4 Simple Tips For Running Success
Time to read 2 min
Time to read 2 min
"Just like a good rock band requires only four key elements—lead and bass guitars, percussion, and vocals… a successful running routine should be simple too."
Keith Richards from the Rolling Stones once said “Don't overcomplicate your music”
Just like a good rock band requires only four key elements—lead and bass guitars, percussion, and vocals… a successful running routine should be simple too.
If you want to train to win or just run a bit faster, here are my four essentials of running that will elevate your training to the next level.
A robust aerobic foundation serves as the cornerstone of any endurance training regimen. I believe around 80% of your training should be easy aerobic running.
The basic rule of thumb here is; If it feels easy then it’s probably the right pace to run at.
This approach encourages capillary development, allowing your muscles to receive oxygen more rapidly and efficiently. Aerobic training also increases the density of mitochondria in your muscles. This equips you to produce energy more effectively, to meet the demands of your runs.
Another benefit is that aerobic exercise contributes to improved heart and lung health.
The significance of strength training for running efficiency cannot be overstated. Strengthening your muscles helps prevent energy wastage with each stride, leading to more effective and efficient running.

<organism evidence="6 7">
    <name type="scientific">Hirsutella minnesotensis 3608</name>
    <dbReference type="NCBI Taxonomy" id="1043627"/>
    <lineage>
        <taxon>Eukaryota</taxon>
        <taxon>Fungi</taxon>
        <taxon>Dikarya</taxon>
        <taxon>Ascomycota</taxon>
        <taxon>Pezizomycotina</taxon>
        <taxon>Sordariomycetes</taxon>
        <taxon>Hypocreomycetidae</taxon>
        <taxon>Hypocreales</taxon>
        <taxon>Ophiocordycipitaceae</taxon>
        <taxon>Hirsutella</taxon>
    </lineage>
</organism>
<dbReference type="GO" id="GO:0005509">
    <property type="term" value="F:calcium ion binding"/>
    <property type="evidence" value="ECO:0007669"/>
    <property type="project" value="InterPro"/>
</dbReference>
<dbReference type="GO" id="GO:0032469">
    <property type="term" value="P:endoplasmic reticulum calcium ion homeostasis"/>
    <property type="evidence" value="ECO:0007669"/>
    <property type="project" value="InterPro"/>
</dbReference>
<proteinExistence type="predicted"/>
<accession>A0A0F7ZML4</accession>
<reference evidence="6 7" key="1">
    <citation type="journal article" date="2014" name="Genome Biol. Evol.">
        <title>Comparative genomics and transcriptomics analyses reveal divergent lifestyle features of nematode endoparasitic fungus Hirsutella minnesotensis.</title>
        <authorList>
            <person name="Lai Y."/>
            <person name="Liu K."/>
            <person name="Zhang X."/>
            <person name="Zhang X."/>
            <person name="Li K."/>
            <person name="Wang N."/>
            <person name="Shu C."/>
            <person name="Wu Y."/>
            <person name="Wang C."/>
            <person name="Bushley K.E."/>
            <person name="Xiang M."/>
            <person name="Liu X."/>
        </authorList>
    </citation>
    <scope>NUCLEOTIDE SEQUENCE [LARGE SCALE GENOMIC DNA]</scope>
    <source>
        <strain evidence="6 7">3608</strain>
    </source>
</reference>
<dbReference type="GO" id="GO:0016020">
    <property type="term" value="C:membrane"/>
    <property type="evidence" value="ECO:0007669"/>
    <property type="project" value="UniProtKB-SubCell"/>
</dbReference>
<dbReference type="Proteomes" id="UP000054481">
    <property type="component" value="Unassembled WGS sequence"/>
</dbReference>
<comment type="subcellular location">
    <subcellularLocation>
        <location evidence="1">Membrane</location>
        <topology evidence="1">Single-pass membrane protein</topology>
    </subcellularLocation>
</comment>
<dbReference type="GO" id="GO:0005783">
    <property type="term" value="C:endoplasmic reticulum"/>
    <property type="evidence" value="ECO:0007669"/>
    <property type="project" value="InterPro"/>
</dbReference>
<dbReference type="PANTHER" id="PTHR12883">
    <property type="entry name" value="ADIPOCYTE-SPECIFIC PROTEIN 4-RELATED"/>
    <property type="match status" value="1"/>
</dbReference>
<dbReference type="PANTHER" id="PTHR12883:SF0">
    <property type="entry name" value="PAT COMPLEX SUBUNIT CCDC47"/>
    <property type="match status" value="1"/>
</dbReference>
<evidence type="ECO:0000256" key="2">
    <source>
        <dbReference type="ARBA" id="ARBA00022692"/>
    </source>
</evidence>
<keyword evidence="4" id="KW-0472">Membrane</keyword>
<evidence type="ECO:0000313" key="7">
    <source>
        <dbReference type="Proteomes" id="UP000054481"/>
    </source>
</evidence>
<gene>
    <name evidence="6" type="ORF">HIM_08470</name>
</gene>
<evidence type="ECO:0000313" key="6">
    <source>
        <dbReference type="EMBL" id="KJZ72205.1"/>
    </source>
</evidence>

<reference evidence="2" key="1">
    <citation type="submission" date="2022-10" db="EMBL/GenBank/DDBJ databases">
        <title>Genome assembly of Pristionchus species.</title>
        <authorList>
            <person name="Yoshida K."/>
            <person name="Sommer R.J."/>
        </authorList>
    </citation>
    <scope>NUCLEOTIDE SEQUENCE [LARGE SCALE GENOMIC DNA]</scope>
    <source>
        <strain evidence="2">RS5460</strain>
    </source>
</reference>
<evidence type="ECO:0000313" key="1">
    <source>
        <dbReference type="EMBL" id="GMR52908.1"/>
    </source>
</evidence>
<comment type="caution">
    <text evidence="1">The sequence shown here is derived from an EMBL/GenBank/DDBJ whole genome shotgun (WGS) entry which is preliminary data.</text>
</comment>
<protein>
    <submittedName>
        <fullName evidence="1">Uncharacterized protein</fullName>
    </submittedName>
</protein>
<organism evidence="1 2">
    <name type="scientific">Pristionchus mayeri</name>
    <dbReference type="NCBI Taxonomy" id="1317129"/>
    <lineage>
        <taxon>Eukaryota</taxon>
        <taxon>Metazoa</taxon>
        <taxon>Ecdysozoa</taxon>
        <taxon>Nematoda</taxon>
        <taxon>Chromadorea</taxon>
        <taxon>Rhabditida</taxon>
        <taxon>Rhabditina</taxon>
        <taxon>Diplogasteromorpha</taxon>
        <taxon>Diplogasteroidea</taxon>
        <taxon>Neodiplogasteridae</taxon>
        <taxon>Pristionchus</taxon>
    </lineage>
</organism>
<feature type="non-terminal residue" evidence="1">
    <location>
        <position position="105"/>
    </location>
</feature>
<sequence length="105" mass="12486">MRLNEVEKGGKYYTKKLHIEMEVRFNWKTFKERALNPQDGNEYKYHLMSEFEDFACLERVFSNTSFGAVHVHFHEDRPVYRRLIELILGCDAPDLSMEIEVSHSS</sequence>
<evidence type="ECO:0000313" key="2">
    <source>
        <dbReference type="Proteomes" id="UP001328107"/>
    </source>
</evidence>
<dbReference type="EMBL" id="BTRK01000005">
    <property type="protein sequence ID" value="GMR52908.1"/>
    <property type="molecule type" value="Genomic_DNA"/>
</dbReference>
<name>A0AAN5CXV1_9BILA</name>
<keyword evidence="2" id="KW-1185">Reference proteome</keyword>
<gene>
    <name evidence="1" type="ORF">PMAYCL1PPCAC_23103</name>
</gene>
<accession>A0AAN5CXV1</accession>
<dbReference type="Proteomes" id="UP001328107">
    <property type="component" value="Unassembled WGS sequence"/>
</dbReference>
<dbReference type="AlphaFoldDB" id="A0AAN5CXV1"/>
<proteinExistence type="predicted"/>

Incorporating strength training into your routine can correct muscle imbalances, reducing the risk of injuries and will lead to enhanced running performance.
Many of us lead a sedentary life, and running alone does not develop your muscular system enough so that you can enjoy a long healthy and injury-free runners life. I suggest doing one or two strength sessions a week in the gym.
The concept of specificity underlies the importance of race pace training. To become proficient at running during races, you must practice running at race pace.
Relying solely on long, easy runs won't prepare your body for the challenges of race day, so you will most likely underperform.
Less than 20% of your running should be hard or at race pace.
If you run 5 times a week, only one of them should be at race pace. Remember a little hard running goes a long way.
Sprint training calls for maximal or nearly maximal efforts over short distances or durations. Completing 6 to 10 reps of 10-second sprints can be sufficient in a single session to get the results we want.
Beyond enhancing neuromuscular coordination, sprint training increases the number of muscle fibres at your disposal for running. Additionally, it enhances your muscles' capability to generate force rapidly. This kind of training serves a dual purpose by fostering proper running form while boosting muscle power.
I like to put one sprint session a week in my athletes' training plans.
To learn more, keep a lookout for my forthcoming blog posts. I'm committed to presenting sound scientific principles in a clear and comprehensive manner, ensuring that everyone can benefit from my knowledge, gained over 50 years of running and 35 years of coaching.